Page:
Volunteer for project that salutes veterans

Posted Feb. 23, 2009, at 5:54 p.m.
Last modified Feb. 13, 2011, at 10:41 a.m.

Heather A. Bilodeau, Maine special project coordinator for HAP, e-mailed information that will be of interest to By Hand readers who enjoy knitting and crocheting for a cause:

“The Handmade Afghans to Thank Our Armed Forces Project, or HAP, has selected Togus VA Center in Augusta as one of four VA centers in the United States to benefit from HAP’s latest special project. HAP volunteers from across the country will knit or crochet hat and scarf sets and slippers for the VA centers to distribute to veterans who need them.”

HAP is “a nonpartisan, nonprofit organization dedicated to providing comfort to America’s military men and women wounded in service to our country.”

HAP’s main objective is to provide handmade afghans to wounded military personnel. Volunteer knitters and crocheters from all 50 states contribute 6-inch-by-9-inch rectangles worked in smooth acrylic yarn. The rectangles are collected and brought to a scheduled HAP “Put Together Event” where more volunteers arrange the rectangles into colorful afghans. The designed afghans are then pinned together and crocheted into completed afghans at a later time by other volunteers. As many as 51 people may contribute to a single afghan.

HAP’s goal is to show each wounded service member that there are many people, including people with different views about the current wars, who appreciate the service member’s sacrifices for our country.

More than 1,800 afghans have been delivered to military hospitals since the organization’s inception in 2004.

Completed HAP afghans are mailed to 10 military hospitals including Craig Joint Theatre Hospital, Bagram Airfield, Afghanistan; Walter Reed Army Medical Center, Washington, D.C.; Womack Army Medical Center at Fort Bragg, N.C.; and Landstuhl Regional Medical Center, Germany.

HAP’s special projects, such as the hat, scarf and slippers project, held about twice each year, extend the organization’s reach to veterans in need at VA centers around the country.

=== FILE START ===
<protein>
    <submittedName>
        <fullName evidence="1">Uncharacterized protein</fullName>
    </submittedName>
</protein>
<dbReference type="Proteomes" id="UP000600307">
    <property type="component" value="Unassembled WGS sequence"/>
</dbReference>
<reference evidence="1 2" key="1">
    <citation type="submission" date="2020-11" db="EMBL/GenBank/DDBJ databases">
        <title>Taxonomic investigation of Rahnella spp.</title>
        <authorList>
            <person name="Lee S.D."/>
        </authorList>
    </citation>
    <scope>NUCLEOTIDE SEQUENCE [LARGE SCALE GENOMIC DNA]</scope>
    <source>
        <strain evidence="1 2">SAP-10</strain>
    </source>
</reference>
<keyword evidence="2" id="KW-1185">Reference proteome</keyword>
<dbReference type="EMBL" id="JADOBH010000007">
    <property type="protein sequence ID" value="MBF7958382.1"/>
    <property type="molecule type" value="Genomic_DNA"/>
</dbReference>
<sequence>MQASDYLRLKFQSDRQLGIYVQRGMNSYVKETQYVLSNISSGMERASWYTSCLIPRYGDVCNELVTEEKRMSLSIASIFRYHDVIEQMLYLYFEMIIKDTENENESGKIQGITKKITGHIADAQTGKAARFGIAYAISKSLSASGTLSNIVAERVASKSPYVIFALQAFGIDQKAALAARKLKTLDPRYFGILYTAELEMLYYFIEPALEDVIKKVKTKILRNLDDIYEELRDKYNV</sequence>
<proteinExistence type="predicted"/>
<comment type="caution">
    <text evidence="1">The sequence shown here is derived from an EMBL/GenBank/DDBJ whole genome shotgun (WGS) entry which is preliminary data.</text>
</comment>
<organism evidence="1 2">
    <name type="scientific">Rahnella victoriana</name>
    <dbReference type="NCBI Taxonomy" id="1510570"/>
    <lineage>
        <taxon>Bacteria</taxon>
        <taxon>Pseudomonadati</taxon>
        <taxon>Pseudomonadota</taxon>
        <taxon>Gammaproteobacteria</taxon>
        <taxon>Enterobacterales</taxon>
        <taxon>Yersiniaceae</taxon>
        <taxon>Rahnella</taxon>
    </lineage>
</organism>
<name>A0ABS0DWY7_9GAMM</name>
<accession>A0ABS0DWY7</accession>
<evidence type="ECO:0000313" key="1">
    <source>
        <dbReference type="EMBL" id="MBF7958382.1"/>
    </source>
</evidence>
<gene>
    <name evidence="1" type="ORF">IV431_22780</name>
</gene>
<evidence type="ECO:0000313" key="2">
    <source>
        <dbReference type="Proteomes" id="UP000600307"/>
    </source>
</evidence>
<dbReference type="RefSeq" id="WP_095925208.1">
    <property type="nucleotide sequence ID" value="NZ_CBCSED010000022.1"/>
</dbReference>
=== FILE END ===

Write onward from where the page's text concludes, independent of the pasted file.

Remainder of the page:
HAP is nonprofit, all-volunteer and entirely dependent on the generosity of its volunteers and other donations for materials and to cover costs, including postage to mail the completed afghans to the military hospitals. The organization was built on the concept that every bit helps, and everyone’s contribution, even a single 6-inch-by-9-inch rectangle, is valued.

Visit the Handmade Afghans Project Web site at www.rectangle6x9.org for more information. The site includes a full listing of military hospitals that receive HAP afghans, full-color pictures of finished afghans, thank-you notes from military personnel who have received HAP afghans, and information as to how to get involved.

Information at the Web site states that HAP was founded by Deborah Starobin-Armstrong.

Volunteers include those from senior citizens centers, universities, libraries, churches, synagogues, schools and other organizations.

Each afghan includes a card that lists the first name and last initial of every known volunteer who worked on the project.

Donations of worsted-weight acrylic yarn are listed on the Wish List at the site.

Snippets

ä Put yourself in stitches. The Unity Community Market will offer free workshops in quilting, felting, knitting and crocheting 10 a.m.-2 p.m. Saturday, Feb. 28, at the Unity Community Center, 32 School St. A yarn and fabric exchange will be part of the day’s activities. Attendees may bring their own needlework projects to work on.

Vendors at the event will offer knit goods, baked goods, locally grown beef and lamb, crafts, used books, jewelry, homemade soap, Mexican cocoa, products for moms and babies, woodenware, chutneys, jams and jellies.

A soup luncheon will be served at a cost of $3.

The event is sponsored by the Unity Barn Raisers, a nonprofit community betterment organization founded in 1996.

ä The exhibit “Fiber Arts of Hancock County” will be on display March 1-15 at the Northeast Harbor Library. Featured in the display are weaving, felting, knitting, basketry, fabric painting, rug braiding and piecework. Some of the items will be available for purchase. An opening reception will be held 4-6 p.m. Wednesday, March 11. Space is still available if other fiber artists want to add their work to the exhibit. For more details, call the library at 275-3333 on Monday, Thursday or Friday and ask for Judith.

ahamlin@bangordailynews.net

990-8153

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